Letters to the Editor

Your views in 200 words or less

Tag: airport security


AIRPORTS: Screenings worth the inconvenience

Most of us complain periodically about airport security screeners. We think maybe they enjoy probing us just a little too much. According to a recent report though, we may not be giving them their just due. Perhaps they deserve more compliments than criticism.

Over the past 10 years, more than 50 million prohibited items have been confiscated. In 2011 alone, more than 1,200 firearms were prevented from being taken aboard planes.

I don’t know about you, but I can put up with a bit of inconvenience if it means I will be safer once on board.


GUNS: Issue creates opening for national ID

Liberals’ call for background checks to purchase a gun is understandable, and even the NRA and conservative interpretations of the Second Amendment should bend a bit on this. Moreover background checks offer an ideal opportunity to compromise for the good of all Americans, particularly if background checks are done to institute a national ID card system.

Such an ID card could also serve as a combined Social Security card and draft card (for both males and females), and the basis to obtain an adult drivers license (each state could still manage its own specific administrative differences for minors).

This ID

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TSA: Scanners pose X-ray overdose risk

Re: “Experiences have all been positive” (letter, 1-11).

Though the issues of civil rights and privacy/personal embarrassment are really important, the discussion so far about airport scanners has left out a critical element: the safety of the scanners themselves.

As someone who got cancer from an overdose of X-ray radiation, I question the use of such potentially hazardous technology, especially when less dangerous alternatives are available. And I am not alone. The European Union banned these machines last year, “in order not to risk jeopardizing citizens’ health and safety,” according to a EU press release.

The backscatter X-ray scanners

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TSA: Experiences have all been positive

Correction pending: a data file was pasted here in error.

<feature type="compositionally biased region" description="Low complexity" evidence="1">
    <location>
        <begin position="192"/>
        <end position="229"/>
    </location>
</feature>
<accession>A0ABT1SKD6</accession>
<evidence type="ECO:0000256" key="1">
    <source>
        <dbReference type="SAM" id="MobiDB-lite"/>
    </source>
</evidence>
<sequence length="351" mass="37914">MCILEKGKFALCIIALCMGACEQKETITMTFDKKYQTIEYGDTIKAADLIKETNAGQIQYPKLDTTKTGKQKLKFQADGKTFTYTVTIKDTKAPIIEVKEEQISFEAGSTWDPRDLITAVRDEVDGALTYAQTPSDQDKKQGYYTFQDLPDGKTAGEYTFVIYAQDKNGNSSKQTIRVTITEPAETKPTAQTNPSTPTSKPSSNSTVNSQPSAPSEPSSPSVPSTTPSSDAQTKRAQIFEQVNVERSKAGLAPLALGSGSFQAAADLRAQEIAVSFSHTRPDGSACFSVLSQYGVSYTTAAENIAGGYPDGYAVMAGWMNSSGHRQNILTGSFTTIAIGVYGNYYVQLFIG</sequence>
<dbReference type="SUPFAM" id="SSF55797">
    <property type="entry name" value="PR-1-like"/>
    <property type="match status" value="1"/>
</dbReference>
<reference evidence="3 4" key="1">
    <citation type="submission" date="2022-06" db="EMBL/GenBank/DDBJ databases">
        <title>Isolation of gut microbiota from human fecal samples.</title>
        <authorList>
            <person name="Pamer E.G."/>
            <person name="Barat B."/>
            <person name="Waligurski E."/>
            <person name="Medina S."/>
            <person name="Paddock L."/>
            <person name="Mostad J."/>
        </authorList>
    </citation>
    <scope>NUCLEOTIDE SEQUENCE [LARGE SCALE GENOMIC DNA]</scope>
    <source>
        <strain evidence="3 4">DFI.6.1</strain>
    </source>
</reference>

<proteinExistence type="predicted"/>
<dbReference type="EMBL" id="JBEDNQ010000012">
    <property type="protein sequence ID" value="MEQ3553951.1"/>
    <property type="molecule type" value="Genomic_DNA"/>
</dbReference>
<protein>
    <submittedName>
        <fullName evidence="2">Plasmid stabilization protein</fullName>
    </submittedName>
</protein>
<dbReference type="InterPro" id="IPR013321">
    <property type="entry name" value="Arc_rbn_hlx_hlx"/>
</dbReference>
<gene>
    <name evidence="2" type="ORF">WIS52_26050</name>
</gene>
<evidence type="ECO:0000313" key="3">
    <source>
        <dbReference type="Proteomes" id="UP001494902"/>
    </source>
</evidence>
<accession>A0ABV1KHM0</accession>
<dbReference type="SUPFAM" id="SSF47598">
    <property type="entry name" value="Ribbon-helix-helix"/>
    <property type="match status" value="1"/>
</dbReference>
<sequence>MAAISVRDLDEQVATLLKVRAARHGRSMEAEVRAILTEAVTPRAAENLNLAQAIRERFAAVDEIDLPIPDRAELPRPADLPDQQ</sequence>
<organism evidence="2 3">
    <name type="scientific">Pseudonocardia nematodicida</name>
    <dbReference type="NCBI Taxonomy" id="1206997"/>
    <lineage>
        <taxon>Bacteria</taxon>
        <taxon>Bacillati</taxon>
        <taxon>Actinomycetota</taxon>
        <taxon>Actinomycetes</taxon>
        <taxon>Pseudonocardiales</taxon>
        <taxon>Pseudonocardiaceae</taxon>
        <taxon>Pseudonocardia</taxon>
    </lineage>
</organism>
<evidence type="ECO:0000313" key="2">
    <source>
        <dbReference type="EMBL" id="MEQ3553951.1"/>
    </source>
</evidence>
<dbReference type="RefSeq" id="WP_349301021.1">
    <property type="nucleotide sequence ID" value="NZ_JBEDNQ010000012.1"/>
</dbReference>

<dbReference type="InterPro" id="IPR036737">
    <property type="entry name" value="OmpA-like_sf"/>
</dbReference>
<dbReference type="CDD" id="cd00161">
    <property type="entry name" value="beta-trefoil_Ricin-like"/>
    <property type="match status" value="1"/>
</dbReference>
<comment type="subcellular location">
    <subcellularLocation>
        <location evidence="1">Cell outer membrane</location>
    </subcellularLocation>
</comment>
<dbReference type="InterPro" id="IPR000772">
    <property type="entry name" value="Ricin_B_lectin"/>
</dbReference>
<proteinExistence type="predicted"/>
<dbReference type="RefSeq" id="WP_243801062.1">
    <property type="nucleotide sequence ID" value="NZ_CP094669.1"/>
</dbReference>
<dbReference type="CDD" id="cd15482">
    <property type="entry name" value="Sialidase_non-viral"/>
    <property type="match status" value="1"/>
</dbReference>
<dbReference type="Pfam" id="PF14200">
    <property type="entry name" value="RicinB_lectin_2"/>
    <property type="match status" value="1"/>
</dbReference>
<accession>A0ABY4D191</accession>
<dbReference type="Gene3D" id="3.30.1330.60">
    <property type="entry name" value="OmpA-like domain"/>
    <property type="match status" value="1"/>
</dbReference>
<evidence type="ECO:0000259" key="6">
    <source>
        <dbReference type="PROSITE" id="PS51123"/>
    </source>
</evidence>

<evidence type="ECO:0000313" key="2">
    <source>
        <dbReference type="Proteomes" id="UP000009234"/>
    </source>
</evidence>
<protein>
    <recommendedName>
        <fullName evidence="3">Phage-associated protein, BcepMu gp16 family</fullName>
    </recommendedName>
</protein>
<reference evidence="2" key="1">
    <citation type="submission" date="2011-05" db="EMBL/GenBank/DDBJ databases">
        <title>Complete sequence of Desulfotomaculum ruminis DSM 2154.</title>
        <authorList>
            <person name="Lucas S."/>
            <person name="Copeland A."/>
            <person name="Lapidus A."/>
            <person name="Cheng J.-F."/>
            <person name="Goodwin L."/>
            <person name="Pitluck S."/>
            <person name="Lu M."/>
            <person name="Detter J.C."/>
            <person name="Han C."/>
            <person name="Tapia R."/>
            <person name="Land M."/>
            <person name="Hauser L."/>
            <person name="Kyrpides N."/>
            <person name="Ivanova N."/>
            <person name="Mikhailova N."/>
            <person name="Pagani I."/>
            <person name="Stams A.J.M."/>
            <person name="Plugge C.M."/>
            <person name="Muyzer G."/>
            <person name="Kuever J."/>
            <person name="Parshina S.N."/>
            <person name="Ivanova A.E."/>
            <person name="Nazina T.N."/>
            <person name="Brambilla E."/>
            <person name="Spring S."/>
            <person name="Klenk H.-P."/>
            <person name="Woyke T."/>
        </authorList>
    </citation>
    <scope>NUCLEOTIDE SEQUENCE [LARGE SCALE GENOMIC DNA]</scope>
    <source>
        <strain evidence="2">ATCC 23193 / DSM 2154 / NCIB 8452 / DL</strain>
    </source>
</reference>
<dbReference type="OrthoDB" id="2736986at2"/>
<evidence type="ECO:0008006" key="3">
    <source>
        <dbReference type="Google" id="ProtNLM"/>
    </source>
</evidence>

Re: “Security checks make flying a nightmare” (letter, 1-9).

The letter was written by a gentleman having great problems with airport security’s full-body scan.

I am close to 81. I am also a veteran. My basic training at Fort Dix, N.J., in the 1950s included showers at midnight after a day’s field training.

Hot water was gone after about 25 percent of the platoon had some. Six or eight of us were squeezed in the small space like sardines. Any thoughts of shyness about proximity of various delicate body parts? You gotta be kidding.

Worried about my appearance in

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TSA: Appearance is reason to avoid search?

Re: “Security checks make flying a nightmare” (letter, 1-9).

Like the gentleman who wrote to complain about the intrusiveness of the Transportation Security Administration inspection, I am no longer young. I am also retired from the Army, my eyes are also blue, and my hair, when I had hair, was blond.

I usually make it through the airport checkpoints without any more, or less, hassle than anyone else. On the other hand, my son is, as I am, a pretty good-sized guy. Unlike me, his normal disposition is sunny, and he is usually smiling. Like almost every male of

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TSA: Security checks make flying a nightmare

I am an 81-year-old male with blond hair and blue eyes. I am also a retired Army chief warrant officer.

On Dec. 2, I was subjected to one of the most humiliating experiences of my life. This was in retaliation because I declined the opportunity of permitting someone to view my naked body by using an X-ray machine at the airport.

It is beyond my understanding why the ACLU has not taken this up as a “cause celebre.” I am absolutely convinced that members of Congress and high-ranking officials of the executive and judicial branches are not subjected to such

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AIR SECURITY: Cases are cause for concern

Re: “Airport security questions raised in stowaway case” (thenewstribune.com, 6-30).

So, a 7-year-old girl is a threat to security, a 97-year-old cancer patient is a threat to security but a 27-year-old foreign-born man with no ID and a stolen boarding pass is not a threat to security.

Ben Franklin said that a nation that gives up its freedom for a little security deserves neither. It seems we’ve reached that place in our history.


AIR SECURITY: Screening doesn’t address the real problem

The Transportation Security Administration, numerous pundits and journalists seem to have a selective memory loss. The oft-repeated mantra for the need to have full body scanning and/or invasive pat-downs has been the example of the “shoe bomber” and “underwear bomber.” Lately it has included “package bombs.”

The “shoe bomber” boarded his flight in Paris. The “underwear bomber” boarded his flight in Amsterdam. The “package bombs” originated in Yemen. The new and intensive screening of U.S. passengers would not, could not, will not prevent any of the above examples of airline terrorism.

Subjecting U.S. airline passengers to this intensive screening has

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